The Python standard library already contains a
gettext module roughly compatible with the original GNU gettext library. Simply this module does not use the hash tables present in mo files to speedup accesses without loading the whole thing in memory.
I wondered if it would be easy to implement that hash table lookup and eventually be able to generate the table and dived into GNU gettext library sources. I soon thought that there would be no technical difficulties.
The hashing algorithm is not documented outside the source code, and the only way to write a compatible code even from scratch is to find in the code:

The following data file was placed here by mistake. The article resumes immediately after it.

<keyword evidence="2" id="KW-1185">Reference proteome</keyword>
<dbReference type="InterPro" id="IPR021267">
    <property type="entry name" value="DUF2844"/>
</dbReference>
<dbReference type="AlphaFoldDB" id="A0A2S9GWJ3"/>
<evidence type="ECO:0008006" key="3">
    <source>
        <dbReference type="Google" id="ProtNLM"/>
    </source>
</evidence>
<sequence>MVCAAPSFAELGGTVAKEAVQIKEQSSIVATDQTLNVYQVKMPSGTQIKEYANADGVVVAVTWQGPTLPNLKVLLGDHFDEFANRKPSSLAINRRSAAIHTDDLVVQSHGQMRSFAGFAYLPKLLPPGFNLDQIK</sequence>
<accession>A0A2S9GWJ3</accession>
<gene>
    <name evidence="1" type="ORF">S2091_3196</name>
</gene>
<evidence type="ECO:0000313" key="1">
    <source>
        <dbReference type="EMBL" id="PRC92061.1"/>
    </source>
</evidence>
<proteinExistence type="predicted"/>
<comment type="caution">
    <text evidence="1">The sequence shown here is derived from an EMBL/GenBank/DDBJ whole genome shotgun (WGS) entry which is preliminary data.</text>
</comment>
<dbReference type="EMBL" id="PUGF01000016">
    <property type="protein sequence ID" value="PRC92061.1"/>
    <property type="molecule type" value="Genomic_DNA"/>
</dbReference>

- the details of the hash function (it is a derivative of P.J Weinberger hash function)
- the lookup function which uses that hash function and a second function to deal with conflicts
- the method for determining the size of the hash table
The first 2 elements are in LGPL copyrighted source code, the last is in GPL copyrighted source code.
Everything else is documented and can be written from scratch with no need for copyrighted material.
I would like to use the Apache Free License 2.1 for my own work, which is of course a free license but incompatible with both GPL and LGPL. The goal would be to able to later contribute it to the Python Standard Library which uses its own PSF license and require an Apache license from its contributors.
Most of the code would of course be written from scratch, and what I would borrow from GPL or LGPL licensed code would be a very little yet essential part. Would it be acceptable or would it be a copyright infringement? Specifically would it still be a derivative work? And could all this be a fair use of the copyrighted material?